Many people in the United States suffer from epilepsy and other disorders that can cause seizures and this affects every aspect of their lives. From not having the legal ability to drive a car to the simple fact that a seizure can often happen without warning, those who suffer from these crippling disorders depend on a variety of medications to keep their seizures under control.
Physicians who specialize in or are familiar with the nature of seizures and their causes treat their patients with the best medications available that are right for them. As is the norm, new medications arrive to the consumer market all the time and some of these new drugs may find their way into a seizure sufferer’s hands.
Again, most of these drugs work well and allow seizure patients to lead healthy and more normal lives. However, as with most drugs, side effects are always a risk and some of the risks associated with anti-seizure medications can be very serious.
If you’re taking an anti-seizure medication these are a few things you should know about their side effects and learn more about how to talk to your doctor about any concerns you have.
Types of Seizures
Regardless of the underlying cause seizures are classified by type. These types vary due the patient’s condition, age, and even menstrual cycle. These are some of the types of seizures that healthcare experts have classified.
- Absence seizures. These are generally mild and consist of short periods of “spacing out.” These were previously called petit mal seizures.
- Atonic seizures. These are brief seizures that result in a loss of muscle tension. They rarely last longer than 15 seconds.
- Catamenial seizures. These seizures occur at varying times during a woman’s menstrual cycle and are generally hormone related.
- Dravet Syndrome. This syndrome begins in the first year of an infant’s life and the seizures increase in frequency as the child ages.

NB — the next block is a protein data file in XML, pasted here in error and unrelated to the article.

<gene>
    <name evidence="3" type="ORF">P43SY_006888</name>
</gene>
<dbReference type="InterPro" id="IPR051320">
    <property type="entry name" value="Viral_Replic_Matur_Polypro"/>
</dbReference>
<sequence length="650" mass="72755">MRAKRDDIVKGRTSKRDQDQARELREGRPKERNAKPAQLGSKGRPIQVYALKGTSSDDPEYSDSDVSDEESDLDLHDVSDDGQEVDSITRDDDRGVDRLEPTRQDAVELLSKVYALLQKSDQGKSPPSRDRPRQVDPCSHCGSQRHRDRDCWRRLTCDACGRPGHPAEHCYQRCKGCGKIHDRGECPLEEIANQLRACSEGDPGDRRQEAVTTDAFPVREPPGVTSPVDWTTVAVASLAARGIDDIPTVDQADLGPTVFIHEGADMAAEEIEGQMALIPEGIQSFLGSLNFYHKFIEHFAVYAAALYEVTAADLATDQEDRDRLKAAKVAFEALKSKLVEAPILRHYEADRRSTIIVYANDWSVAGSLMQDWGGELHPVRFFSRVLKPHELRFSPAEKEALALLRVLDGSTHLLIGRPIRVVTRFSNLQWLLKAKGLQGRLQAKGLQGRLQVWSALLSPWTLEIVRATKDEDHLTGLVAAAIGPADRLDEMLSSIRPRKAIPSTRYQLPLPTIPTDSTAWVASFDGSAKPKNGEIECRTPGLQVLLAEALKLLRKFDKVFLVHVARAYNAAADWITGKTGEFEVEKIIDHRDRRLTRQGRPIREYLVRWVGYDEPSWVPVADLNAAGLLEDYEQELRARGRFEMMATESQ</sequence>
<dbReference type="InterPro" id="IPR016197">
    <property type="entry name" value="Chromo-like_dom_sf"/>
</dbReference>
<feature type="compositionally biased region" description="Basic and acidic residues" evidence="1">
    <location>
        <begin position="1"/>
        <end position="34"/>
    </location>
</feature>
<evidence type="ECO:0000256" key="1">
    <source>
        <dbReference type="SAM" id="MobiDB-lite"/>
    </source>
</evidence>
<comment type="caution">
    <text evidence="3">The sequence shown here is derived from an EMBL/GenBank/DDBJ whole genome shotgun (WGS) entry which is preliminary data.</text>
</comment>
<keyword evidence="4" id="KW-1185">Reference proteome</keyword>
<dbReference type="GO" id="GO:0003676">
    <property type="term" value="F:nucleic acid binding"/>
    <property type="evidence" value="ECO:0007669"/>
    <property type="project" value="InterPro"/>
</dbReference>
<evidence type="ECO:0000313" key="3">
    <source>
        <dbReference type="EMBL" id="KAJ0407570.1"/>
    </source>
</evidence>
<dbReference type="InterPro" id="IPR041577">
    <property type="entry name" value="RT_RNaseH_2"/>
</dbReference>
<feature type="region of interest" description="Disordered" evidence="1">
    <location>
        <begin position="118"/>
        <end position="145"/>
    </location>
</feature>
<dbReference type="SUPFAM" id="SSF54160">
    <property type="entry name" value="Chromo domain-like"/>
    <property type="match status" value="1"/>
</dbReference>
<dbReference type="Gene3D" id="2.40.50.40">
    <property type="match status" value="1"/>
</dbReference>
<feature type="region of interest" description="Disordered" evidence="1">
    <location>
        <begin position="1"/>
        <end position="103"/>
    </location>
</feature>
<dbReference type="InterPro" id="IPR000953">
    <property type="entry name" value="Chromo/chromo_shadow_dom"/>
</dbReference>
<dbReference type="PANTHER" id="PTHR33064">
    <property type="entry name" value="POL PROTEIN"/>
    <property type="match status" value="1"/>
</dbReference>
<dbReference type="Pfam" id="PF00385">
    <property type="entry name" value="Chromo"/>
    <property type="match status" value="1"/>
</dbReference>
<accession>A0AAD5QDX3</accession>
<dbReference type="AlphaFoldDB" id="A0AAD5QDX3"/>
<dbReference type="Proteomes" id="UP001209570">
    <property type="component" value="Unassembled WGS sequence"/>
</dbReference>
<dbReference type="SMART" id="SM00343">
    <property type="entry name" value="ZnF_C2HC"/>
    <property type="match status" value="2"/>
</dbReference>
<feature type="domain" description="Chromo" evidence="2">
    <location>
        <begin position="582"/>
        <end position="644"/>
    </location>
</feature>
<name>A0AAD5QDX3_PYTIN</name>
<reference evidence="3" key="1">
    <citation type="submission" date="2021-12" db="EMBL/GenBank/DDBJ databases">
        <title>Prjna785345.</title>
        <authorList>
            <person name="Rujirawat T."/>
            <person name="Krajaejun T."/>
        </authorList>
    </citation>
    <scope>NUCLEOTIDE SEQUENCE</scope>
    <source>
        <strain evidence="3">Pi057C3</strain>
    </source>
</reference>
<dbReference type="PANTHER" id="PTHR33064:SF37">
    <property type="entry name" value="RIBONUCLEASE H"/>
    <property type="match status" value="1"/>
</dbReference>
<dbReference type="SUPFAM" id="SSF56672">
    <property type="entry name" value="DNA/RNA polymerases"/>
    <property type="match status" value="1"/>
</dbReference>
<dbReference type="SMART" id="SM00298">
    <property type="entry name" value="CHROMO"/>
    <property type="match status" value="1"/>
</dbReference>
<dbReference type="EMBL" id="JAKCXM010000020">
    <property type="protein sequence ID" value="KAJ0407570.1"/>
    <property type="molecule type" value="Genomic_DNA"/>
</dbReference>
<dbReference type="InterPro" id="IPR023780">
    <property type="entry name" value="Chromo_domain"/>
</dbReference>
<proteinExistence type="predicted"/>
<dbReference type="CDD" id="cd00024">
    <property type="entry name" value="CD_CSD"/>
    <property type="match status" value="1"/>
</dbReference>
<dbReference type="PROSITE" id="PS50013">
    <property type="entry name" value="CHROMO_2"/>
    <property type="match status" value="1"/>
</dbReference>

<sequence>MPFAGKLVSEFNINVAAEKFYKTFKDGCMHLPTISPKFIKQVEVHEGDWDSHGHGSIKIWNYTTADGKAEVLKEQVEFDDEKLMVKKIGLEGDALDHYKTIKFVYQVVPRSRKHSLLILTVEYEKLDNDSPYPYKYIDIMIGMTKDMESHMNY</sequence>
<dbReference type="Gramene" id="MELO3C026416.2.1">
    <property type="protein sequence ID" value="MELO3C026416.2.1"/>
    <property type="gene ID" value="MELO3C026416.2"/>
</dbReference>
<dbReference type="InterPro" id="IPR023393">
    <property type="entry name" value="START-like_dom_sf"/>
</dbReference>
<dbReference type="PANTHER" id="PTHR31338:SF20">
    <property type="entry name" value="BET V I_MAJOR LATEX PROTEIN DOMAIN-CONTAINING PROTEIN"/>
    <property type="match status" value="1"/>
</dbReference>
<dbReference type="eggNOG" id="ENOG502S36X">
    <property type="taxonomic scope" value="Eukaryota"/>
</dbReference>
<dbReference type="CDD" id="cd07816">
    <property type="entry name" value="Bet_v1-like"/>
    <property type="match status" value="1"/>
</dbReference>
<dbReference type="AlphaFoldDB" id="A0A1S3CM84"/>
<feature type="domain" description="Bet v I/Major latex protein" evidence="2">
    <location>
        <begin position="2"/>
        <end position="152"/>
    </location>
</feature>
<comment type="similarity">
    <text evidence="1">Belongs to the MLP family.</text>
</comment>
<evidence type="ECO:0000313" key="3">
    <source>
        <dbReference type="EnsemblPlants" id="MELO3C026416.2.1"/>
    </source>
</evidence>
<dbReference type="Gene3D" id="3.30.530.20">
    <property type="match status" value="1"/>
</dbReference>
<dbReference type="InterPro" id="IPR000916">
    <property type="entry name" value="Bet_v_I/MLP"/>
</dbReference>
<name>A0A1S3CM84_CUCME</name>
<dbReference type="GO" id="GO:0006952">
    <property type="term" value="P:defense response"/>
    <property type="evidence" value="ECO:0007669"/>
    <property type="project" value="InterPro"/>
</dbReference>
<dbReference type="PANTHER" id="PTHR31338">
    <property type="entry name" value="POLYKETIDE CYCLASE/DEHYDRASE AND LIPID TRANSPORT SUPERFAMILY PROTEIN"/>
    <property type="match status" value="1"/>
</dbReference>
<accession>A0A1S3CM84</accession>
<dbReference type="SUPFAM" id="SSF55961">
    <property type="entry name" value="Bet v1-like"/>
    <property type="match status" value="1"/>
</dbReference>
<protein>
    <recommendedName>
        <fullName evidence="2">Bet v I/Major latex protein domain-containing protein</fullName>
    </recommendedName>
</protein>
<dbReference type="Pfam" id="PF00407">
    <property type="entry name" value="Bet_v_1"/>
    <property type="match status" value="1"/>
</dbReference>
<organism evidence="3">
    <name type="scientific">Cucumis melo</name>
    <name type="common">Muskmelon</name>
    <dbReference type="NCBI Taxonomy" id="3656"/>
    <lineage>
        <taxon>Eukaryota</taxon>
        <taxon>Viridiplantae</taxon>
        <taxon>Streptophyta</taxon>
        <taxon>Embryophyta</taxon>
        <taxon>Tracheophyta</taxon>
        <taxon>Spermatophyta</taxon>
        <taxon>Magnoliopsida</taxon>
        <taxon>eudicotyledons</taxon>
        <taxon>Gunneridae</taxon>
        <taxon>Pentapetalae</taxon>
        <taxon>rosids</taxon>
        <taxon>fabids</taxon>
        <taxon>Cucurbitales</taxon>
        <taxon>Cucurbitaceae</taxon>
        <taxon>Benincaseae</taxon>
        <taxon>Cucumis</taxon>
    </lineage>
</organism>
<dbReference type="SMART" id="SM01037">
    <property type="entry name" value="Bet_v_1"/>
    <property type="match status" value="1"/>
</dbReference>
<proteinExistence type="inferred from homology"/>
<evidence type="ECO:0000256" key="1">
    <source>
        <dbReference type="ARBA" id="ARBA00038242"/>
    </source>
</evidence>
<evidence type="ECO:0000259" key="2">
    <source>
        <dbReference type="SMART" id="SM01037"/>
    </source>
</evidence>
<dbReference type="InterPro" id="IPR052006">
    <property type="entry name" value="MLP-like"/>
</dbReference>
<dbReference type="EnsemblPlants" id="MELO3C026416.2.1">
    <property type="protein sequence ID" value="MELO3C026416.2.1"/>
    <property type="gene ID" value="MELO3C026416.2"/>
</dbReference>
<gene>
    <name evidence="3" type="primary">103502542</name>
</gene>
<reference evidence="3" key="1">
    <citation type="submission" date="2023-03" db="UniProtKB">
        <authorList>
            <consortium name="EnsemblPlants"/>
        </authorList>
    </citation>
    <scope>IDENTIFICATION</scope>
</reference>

- Focal seizure. These seizures are among the most unpredictable as the seizure can begin in any part of the brain resulting in differing levels of seizure activity.
- Myoclonic seizures. These seizures involve brief shaking or jerking of the muscles. The patient is generally conscious during this type of seizure.
- Tonic Clonic seizure. Previously called a grand mal seizure, a tonic clonic seizure involves the shaking or jerking of the entire body and the patient loses consciousness. These seizures can last from one to three minutes. Anything longer than five minutes is a medical emergency.
Seizure Medications and Their Side Effects
Physicians prescribe a number of different medications for seizure related disorders and one of the more popular of these medications is Dilantin (phenytoin). Dilantin works by decreasing certain activities in the brain that can result in seizures.
However, as with any drug, dilantin comes with side effects and some of them have been severe. Dilantin’s interactions with other medications can also cause life-threatening side effects. Be very clear with your doctor about any medications you are taking if you are prescribed Dilantin.
One of the most serious concerns about Dilantin is during pregnancy. It’s a conflicting issue because discontinuing the use of the drug while pregnant can cause seizures that can be very harmful for the mother and unborn child. On the other hand, Dilantin has been known to cause some serious birth defects ranging from cleft palate to heart defects. It’s vital that you discuss this with your doctor if you are pregnant and taking Dilantin. If taking Dilantin has affected your pregnancy or baby, you may have recourse against the pharmaceutical company.
Dilantin also decreases the effectiveness of hormone-based birth control which can result in irregular periods, spotting, bleeding, and pregnancy. Talk with your doctor about alternative methods of birth control if you take Dilantin.
People with low vitamin D levels or who have osteoporosis should also take Dilantin with caution. The drug is known to contribute to bone loss and this could become more severe if thinning of the bones is already a health concern.
Dilantin has also been associated with Stevens-Johnson Syndrome and Purple Glove Syndrome, both of which are skin disorders that can be fatal and need immediate medical attention if they happen.
Dilantin has been a lifesaver for many people who suffer from seizures but it has also caused many people lasting problems due to the side effects. Be sure to talk with your doctor about any side effects that you experience and if those side effects have impacted your life in a severe way you might also want to speak with an attorney. After all, you can’t be too careful when it comes to your health.
Authored by Thomas J. Henry, a renowned trial attorney who has been practicing personal injury law in Texas for more than 25 years. He has represented victims of catastrophic trucking and auto accidents, on-the-job accidents, medical malpractice claims, and many other claims across the United States.